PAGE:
For joint control to be a control application, each company must first meet the requirements to be a responsible manager in accordance with Article 4, paragraph 7, of the RGPD, i.e. that the company must, as mentioned above, take a wide range of forms of control and that several parties may interact or be associated with the processing of personal data. Prior to the introduction of the RGPD, the concept of common control was not clearly defined legally and was not mentioned in general. Instead, for the processing of multiple IT operators, data processing was required on behalf of a processor, in which an entity delegates tasks to processors. However, it is not always entirely clear whether the common control applies, as it can take different forms. Treatment managers may have very close relationships, i.e. they share all the objectives and means of processing activities or a more distant relationship in which they only partially share purposes. Nevertheless, responsibilities must be defined and assigned. In this agreement on joint controllers, the following definitions and rules of interpretation apply: In addition, co. B.dem are fully responsible for failing to meet their responsibilities before the control authorities (z.B.dem ICO). Therefore, when two parties cooperate on certain treatment operations, it is necessary to determine whether they are a treatment manager or a subcontractor and whether they are both responsible for the treatment when they are considered responsible for the treatment. Please also note that, in accordance with Article 82 of the RGPD, anyone responsible for the treatment may be held responsible for all damage caused by treatment that violates the obligations of the RGPD in order to ensure adequate compensation for the person concerned.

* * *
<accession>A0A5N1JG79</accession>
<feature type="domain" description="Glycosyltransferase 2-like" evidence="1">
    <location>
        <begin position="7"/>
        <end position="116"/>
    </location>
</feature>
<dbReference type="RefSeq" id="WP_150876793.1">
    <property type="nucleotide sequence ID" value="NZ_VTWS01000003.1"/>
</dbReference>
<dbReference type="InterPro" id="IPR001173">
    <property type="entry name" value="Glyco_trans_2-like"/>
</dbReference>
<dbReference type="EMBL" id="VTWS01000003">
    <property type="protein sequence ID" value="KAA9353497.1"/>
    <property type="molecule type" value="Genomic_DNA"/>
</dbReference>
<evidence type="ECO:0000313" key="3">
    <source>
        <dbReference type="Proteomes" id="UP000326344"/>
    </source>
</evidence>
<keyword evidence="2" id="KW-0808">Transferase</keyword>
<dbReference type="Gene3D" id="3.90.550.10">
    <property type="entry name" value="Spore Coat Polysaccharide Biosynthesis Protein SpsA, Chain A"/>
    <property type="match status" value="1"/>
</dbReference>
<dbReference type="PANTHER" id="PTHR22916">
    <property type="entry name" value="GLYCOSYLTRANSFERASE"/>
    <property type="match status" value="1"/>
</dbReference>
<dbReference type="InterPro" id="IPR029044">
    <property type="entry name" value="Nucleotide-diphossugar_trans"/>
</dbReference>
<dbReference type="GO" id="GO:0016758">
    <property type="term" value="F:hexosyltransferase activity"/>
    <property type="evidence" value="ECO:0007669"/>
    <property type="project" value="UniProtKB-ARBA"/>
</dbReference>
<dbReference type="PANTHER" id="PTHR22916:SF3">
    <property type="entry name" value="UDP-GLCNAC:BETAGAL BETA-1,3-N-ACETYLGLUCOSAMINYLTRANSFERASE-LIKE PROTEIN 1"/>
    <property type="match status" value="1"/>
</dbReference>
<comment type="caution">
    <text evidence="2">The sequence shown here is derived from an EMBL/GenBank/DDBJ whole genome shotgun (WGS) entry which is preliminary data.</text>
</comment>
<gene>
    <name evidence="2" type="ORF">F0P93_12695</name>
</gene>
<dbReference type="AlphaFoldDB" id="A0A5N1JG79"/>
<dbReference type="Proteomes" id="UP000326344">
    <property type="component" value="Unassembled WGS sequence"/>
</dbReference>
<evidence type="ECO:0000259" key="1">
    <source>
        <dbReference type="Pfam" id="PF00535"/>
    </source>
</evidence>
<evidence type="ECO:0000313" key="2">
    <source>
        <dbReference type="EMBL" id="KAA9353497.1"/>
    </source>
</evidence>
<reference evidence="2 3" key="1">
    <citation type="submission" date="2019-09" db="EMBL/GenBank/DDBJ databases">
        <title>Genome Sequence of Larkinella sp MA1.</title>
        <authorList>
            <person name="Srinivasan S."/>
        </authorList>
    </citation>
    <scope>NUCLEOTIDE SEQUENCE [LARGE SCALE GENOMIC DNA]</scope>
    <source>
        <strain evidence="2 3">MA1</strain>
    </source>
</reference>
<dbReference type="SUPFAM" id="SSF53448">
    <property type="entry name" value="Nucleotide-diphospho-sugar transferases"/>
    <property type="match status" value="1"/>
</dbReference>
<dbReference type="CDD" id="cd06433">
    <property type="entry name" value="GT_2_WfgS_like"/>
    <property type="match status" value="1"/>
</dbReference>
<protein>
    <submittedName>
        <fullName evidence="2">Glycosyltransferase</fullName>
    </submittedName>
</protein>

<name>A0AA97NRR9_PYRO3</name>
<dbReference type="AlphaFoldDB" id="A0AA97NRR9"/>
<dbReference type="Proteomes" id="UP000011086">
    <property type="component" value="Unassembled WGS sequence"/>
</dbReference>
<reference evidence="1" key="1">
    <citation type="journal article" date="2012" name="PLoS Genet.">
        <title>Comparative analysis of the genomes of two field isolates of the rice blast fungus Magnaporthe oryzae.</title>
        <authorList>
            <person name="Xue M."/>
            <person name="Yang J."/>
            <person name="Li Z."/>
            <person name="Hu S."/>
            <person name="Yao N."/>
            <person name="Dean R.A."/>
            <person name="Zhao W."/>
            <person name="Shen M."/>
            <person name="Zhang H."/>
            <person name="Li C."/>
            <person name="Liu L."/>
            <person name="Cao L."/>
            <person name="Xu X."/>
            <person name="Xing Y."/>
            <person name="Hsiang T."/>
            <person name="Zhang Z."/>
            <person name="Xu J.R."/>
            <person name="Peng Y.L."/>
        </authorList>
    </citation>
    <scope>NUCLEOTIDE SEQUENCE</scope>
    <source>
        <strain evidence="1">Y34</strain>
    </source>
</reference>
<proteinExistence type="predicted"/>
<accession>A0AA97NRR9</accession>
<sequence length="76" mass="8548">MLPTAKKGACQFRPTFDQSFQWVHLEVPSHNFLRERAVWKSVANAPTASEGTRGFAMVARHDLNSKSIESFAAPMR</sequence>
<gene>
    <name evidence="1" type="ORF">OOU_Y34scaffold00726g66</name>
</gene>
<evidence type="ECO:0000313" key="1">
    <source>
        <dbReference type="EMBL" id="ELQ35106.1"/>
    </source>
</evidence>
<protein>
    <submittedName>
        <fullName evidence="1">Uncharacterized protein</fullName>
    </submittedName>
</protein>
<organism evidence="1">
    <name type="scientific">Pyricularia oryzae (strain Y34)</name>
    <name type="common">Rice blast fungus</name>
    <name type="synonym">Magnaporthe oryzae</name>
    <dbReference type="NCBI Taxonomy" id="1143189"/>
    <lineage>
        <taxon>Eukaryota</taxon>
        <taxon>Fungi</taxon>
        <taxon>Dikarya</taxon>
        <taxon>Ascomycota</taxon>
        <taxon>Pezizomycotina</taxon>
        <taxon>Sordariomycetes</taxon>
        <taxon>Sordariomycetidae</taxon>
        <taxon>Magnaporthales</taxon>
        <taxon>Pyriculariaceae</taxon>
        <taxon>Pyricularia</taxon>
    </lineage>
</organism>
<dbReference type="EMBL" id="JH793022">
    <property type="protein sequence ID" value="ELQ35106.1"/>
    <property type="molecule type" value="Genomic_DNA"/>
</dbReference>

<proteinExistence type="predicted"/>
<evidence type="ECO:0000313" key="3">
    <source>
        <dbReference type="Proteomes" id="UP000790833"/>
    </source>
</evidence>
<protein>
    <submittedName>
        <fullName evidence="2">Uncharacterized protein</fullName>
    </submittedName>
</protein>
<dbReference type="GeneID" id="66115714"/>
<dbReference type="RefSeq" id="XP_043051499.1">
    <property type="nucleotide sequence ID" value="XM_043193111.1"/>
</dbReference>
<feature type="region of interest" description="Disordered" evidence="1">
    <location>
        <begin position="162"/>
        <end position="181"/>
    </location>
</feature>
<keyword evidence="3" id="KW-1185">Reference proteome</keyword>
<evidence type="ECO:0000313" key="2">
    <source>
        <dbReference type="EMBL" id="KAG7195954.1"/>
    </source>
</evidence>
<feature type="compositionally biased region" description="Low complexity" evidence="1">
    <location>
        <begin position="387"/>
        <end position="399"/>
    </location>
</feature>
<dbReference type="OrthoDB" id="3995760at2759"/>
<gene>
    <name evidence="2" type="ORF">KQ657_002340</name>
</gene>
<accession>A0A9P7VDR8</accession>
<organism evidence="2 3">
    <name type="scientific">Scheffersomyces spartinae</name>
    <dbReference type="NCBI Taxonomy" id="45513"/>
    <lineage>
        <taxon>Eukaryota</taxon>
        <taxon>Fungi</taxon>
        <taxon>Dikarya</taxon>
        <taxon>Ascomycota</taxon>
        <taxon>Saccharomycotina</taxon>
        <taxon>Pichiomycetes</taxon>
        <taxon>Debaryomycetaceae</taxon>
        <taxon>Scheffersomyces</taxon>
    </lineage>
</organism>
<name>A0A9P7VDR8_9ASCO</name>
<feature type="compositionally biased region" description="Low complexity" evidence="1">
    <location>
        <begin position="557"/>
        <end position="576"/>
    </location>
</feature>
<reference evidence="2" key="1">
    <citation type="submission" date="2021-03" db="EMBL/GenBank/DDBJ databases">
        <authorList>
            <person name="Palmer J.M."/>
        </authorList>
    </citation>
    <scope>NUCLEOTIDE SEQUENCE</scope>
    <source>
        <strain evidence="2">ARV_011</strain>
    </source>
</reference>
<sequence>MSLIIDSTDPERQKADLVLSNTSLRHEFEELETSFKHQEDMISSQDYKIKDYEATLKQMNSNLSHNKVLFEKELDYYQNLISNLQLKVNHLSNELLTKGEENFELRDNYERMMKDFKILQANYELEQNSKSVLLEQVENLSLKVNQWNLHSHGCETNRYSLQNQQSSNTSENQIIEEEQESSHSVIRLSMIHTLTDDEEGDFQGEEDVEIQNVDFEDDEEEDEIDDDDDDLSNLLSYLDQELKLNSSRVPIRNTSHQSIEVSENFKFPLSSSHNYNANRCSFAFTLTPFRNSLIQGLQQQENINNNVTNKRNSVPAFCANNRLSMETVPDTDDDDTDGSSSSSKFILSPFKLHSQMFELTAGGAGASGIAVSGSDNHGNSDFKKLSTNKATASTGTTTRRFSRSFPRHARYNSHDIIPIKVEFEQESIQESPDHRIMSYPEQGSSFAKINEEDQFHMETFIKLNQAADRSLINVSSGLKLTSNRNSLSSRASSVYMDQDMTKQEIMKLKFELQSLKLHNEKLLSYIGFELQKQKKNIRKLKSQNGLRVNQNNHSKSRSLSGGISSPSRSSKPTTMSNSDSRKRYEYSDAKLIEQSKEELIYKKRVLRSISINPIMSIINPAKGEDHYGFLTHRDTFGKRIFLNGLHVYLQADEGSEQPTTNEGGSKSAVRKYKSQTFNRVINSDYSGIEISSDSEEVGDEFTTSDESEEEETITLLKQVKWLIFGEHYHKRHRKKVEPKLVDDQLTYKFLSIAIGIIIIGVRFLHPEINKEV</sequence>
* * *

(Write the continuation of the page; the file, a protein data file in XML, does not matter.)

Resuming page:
Thus, despite the division of responsibilities, any person responsible for the treatment may be held fully responsible, unless he can prove that he is not in any way responsible for the damage. In particular, on behalf of a person in charge of processing under Section 28, paragraph 3 of the RGPD, a data processor can process data only to the extent and to the same extent as the person in charge of the processing, as defined by the person in charge of the processing. Article 26, paragraph 2, of the RGPD, on the other hand, clearly refers to a regime in which a party does not decide on its own the purpose of the treatment; On the contrary, they do it together. (i) in the event of termination or expiry of the agreement, for any reason; As a common processing officer, a company is required to enter into an agreement that assumes responsibility for the performance of data protection obligations, to ensure that those affected can fully exercise their rights and that they are sufficiently informed. This scheme must be transparent and made available to the people concerned, for example via the company`s website. As a result, both processing managers must meet their data protection obligations, including a data protection impact analysis. A DSB can help those in charge of these tasks. Data Protection Statement: A statement provided instead of data collection, which informs the person concerned of the means by which the processing manager will use, transmit and manage his or her data. It is important to note that real influence does not require that both companies have complete control over all stages of treatment and that there is no need to control the treatment managers equally. The contribution of supervisory bodies to the determination of the purposes and means of treatment can take different forms and should not be evenly distributed.
However, the allocation of roles and responsibilities must be clearly defined in an agreement within the meaning of Article 26, paragraph 1, of the RGPD. Therefore, as has been demonstrated, the status of the person in charge is determined on the basis of his decision-making power and not on the basis of the execution of the data processing. The One Working Group